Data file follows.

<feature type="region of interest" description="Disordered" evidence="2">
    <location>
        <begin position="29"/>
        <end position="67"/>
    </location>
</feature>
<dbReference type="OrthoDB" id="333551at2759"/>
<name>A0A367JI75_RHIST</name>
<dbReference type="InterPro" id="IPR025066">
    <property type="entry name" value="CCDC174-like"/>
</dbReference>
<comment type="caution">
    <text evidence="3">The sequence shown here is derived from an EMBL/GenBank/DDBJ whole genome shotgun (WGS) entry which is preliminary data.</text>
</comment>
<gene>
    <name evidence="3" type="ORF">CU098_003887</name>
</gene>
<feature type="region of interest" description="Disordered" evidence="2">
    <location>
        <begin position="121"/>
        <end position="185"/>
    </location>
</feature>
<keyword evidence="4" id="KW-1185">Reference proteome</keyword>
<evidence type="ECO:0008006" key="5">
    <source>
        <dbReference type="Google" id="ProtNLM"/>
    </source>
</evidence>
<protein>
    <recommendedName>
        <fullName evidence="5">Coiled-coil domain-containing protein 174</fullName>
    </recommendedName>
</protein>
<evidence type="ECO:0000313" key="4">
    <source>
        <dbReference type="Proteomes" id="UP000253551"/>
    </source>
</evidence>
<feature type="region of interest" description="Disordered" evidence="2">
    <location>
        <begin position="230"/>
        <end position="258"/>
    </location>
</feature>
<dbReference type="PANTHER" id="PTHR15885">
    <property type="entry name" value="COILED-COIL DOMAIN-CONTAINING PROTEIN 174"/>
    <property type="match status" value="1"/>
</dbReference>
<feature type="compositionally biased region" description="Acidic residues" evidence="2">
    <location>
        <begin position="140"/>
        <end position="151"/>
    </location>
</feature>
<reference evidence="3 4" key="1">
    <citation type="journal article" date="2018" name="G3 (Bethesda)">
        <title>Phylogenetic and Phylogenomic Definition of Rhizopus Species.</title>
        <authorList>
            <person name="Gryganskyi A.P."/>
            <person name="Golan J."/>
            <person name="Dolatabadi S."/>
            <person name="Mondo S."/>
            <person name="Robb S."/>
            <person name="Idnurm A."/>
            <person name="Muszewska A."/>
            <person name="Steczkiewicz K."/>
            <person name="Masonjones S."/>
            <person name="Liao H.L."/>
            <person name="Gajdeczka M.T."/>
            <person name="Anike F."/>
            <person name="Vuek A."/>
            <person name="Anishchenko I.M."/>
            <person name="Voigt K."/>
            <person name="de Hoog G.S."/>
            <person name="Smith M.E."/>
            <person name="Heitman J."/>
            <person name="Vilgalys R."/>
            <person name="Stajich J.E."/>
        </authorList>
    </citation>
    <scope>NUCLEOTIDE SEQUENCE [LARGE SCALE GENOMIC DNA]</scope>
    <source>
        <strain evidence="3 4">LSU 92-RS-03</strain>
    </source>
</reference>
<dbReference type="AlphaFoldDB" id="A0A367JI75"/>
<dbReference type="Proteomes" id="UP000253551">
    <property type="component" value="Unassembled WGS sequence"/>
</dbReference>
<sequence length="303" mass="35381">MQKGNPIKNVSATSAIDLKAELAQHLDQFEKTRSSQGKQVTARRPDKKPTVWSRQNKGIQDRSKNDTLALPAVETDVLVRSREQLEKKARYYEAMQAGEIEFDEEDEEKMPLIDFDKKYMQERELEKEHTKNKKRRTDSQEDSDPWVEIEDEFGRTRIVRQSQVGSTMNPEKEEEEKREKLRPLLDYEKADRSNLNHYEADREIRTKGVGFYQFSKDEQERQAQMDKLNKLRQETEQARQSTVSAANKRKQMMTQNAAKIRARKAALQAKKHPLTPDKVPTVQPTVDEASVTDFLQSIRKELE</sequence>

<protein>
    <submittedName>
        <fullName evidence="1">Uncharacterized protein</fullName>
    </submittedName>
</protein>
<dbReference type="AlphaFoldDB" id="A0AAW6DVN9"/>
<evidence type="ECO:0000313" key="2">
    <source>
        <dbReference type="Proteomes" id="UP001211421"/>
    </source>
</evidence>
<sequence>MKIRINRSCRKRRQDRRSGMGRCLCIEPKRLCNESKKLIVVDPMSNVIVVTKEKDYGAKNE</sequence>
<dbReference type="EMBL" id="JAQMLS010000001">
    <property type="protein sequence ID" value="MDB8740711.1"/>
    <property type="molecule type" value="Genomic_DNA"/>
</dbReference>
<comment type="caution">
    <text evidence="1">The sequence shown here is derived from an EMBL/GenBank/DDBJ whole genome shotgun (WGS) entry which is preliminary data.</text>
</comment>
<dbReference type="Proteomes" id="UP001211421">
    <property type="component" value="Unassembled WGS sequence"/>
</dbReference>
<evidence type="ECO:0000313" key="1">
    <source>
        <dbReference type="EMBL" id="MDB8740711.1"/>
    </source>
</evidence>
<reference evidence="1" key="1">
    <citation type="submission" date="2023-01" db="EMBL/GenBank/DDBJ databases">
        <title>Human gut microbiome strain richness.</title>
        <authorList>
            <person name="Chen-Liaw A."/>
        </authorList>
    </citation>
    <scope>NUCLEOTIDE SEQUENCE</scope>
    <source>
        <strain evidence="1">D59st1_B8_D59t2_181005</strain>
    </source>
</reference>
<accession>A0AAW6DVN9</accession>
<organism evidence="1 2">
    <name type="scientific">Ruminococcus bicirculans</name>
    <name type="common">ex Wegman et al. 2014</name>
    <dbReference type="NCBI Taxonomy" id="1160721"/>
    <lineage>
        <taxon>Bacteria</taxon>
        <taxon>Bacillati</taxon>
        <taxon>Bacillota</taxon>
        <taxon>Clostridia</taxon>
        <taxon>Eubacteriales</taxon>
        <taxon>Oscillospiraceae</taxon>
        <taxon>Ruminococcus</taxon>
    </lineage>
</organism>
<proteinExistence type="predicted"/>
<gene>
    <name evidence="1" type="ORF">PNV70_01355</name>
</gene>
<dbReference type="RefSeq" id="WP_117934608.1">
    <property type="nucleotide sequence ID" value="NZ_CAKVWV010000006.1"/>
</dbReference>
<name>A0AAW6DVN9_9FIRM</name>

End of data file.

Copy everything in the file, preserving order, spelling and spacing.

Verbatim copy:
<feature type="region of interest" description="Disordered" evidence="2">
    <location>
        <begin position="29"/>
        <end position="67"/>
    </location>
</feature>
<dbReference type="OrthoDB" id="333551at2759"/>
<name>A0A367JI75_RHIST</name>
<dbReference type="InterPro" id="IPR025066">
    <property type="entry name" value="CCDC174-like"/>
</dbReference>
<comment type="caution">
    <text evidence="3">The sequence shown here is derived from an EMBL/GenBank/DDBJ whole genome shotgun (WGS) entry which is preliminary data.</text>
</comment>
<gene>
    <name evidence="3" type="ORF">CU098_003887</name>
</gene>
<feature type="region of interest" description="Disordered" evidence="2">
    <location>
        <begin position="121"/>
        <end position="185"/>
    </location>
</feature>
<keyword evidence="4" id="KW-1185">Reference proteome</keyword>
<evidence type="ECO:0008006" key="5">
    <source>
        <dbReference type="Google" id="ProtNLM"/>
    </source>
</evidence>
<protein>
    <recommendedName>
        <fullName evidence="5">Coiled-coil domain-containing protein 174</fullName>
    </recommendedName>
</protein>
<evidence type="ECO:0000313" key="4">
    <source>
        <dbReference type="Proteomes" id="UP000253551"/>
    </source>
</evidence>
<feature type="region of interest" description="Disordered" evidence="2">
    <location>
        <begin position="230"/>
        <end position="258"/>
    </location>
</feature>
<dbReference type="PANTHER" id="PTHR15885">
    <property type="entry name" value="COILED-COIL DOMAIN-CONTAINING PROTEIN 174"/>
    <property type="match status" value="1"/>
</dbReference>
<feature type="compositionally biased region" description="Acidic residues" evidence="2">
    <location>
        <begin position="140"/>
        <end position="151"/>
    </location>
</feature>
<reference evidence="3 4" key="1">
    <citation type="journal article" date="2018" name="G3 (Bethesda)">
        <title>Phylogenetic and Phylogenomic Definition of Rhizopus Species.</title>
        <authorList>
            <person name="Gryganskyi A.P."/>
            <person name="Golan J."/>
            <person name="Dolatabadi S."/>
            <person name="Mondo S."/>
            <person name="Robb S."/>
            <person name="Idnurm A."/>
            <person name="Muszewska A."/>
            <person name="Steczkiewicz K."/>
            <person name="Masonjones S."/>
            <person name="Liao H.L."/>
            <person name="Gajdeczka M.T."/>
            <person name="Anike F."/>
            <person name="Vuek A."/>
            <person name="Anishchenko I.M."/>
            <person name="Voigt K."/>
            <person name="de Hoog G.S."/>
            <person name="Smith M.E."/>
            <person name="Heitman J."/>
            <person name="Vilgalys R."/>
            <person name="Stajich J.E."/>
        </authorList>
    </citation>
    <scope>NUCLEOTIDE SEQUENCE [LARGE SCALE GENOMIC DNA]</scope>
    <source>
        <strain evidence="3 4">LSU 92-RS-03</strain>
    </source>
</reference>
<dbReference type="AlphaFoldDB" id="A0A367JI75"/>
<dbReference type="Proteomes" id="UP000253551">
    <property type="component" value="Unassembled WGS sequence"/>
</dbReference>
<sequence length="303" mass="35381">MQKGNPIKNVSATSAIDLKAELAQHLDQFEKTRSSQGKQVTARRPDKKPTVWSRQNKGIQDRSKNDTLALPAVETDVLVRSREQLEKKARYYEAMQAGEIEFDEEDEEKMPLIDFDKKYMQERELEKEHTKNKKRRTDSQEDSDPWVEIEDEFGRTRIVRQSQVGSTMNPEKEEEEKREKLRPLLDYEKADRSNLNHYEADREIRTKGVGFYQFSKDEQERQAQMDKLNKLRQETEQARQSTVSAANKRKQMMTQNAAKIRARKAALQAKKHPLTPDKVPTVQPTVDEASVTDFLQSIRKELE</sequence>

<protein>
    <submittedName>
        <fullName evidence="1">Uncharacterized protein</fullName>
    </submittedName>
</protein>
<dbReference type="AlphaFoldDB" id="A0AAW6DVN9"/>
<evidence type="ECO:0000313" key="2">
    <source>
        <dbReference type="Proteomes" id="UP001211421"/>
    </source>
</evidence>
<sequence>MKIRINRSCRKRRQDRRSGMGRCLCIEPKRLCNESKKLIVVDPMSNVIVVTKEKDYGAKNE</sequence>
<dbReference type="EMBL" id="JAQMLS010000001">
    <property type="protein sequence ID" value="MDB8740711.1"/>
    <property type="molecule type" value="Genomic_DNA"/>
</dbReference>
<comment type="caution">
    <text evidence="1">The sequence shown here is derived from an EMBL/GenBank/DDBJ whole genome shotgun (WGS) entry which is preliminary data.</text>
</comment>
<dbReference type="Proteomes" id="UP001211421">
    <property type="component" value="Unassembled WGS sequence"/>
</dbReference>
<evidence type="ECO:0000313" key="1">
    <source>
        <dbReference type="EMBL" id="MDB8740711.1"/>
    </source>
</evidence>
<reference evidence="1" key="1">
    <citation type="submission" date="2023-01" db="EMBL/GenBank/DDBJ databases">
        <title>Human gut microbiome strain richness.</title>
        <authorList>
            <person name="Chen-Liaw A."/>
        </authorList>
    </citation>
    <scope>NUCLEOTIDE SEQUENCE</scope>
    <source>
        <strain evidence="1">D59st1_B8_D59t2_181005</strain>
    </source>
</reference>
<accession>A0AAW6DVN9</accession>
<organism evidence="1 2">
    <name type="scientific">Ruminococcus bicirculans</name>
    <name type="common">ex Wegman et al. 2014</name>
    <dbReference type="NCBI Taxonomy" id="1160721"/>
    <lineage>
        <taxon>Bacteria</taxon>
        <taxon>Bacillati</taxon>
        <taxon>Bacillota</taxon>
        <taxon>Clostridia</taxon>
        <taxon>Eubacteriales</taxon>
        <taxon>Oscillospiraceae</taxon>
        <taxon>Ruminococcus</taxon>
    </lineage>
</organism>
<proteinExistence type="predicted"/>
<gene>
    <name evidence="1" type="ORF">PNV70_01355</name>
</gene>
<dbReference type="RefSeq" id="WP_117934608.1">
    <property type="nucleotide sequence ID" value="NZ_CAKVWV010000006.1"/>
</dbReference>
<name>A0AAW6DVN9_9FIRM</name>